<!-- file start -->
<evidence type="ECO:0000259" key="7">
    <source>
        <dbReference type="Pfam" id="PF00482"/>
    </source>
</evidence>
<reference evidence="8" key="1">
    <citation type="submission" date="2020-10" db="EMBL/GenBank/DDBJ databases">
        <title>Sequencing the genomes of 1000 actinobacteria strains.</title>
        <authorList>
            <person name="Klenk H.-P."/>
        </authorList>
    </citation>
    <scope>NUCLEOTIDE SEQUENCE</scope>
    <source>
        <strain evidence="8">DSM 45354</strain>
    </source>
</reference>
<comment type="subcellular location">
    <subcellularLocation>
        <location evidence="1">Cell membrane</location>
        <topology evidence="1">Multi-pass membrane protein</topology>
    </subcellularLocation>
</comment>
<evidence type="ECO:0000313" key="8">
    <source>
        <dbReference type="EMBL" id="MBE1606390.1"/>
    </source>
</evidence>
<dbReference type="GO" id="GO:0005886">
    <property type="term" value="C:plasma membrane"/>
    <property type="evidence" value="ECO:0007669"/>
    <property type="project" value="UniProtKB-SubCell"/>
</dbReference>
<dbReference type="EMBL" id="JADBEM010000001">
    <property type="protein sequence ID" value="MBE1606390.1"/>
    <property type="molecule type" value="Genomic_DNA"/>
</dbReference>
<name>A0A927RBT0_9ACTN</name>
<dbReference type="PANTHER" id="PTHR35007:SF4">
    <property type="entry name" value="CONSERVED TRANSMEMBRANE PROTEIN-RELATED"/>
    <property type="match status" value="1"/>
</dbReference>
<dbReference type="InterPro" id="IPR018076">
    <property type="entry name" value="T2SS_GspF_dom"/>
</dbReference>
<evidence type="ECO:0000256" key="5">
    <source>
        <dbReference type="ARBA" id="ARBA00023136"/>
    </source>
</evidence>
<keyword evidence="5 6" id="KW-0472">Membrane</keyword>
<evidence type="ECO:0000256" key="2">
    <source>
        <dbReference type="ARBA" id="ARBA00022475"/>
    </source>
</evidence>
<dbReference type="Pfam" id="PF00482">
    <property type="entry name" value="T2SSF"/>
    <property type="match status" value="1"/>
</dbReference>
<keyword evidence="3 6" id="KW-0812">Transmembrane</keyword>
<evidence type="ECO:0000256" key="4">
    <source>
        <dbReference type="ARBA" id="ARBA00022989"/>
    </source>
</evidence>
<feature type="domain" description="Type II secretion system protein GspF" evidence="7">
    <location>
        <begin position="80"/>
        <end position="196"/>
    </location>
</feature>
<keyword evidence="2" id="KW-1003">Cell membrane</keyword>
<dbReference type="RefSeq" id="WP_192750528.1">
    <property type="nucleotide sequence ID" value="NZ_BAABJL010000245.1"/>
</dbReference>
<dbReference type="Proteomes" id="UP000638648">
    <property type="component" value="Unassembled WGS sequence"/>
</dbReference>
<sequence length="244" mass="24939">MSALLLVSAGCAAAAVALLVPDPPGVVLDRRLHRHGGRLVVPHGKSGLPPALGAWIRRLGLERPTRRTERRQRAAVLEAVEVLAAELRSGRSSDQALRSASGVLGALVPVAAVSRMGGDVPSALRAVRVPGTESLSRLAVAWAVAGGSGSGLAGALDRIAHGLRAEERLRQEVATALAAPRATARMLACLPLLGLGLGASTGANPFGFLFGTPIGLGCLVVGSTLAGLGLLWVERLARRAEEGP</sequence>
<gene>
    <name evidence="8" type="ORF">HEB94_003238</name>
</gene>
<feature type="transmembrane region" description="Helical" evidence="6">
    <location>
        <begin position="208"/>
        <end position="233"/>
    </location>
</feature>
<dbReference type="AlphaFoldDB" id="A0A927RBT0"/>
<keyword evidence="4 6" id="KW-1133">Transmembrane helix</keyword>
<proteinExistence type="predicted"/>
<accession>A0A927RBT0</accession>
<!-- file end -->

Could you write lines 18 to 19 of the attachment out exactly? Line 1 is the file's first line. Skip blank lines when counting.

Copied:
<comment type="subcellular location">
    <subcellularLocation>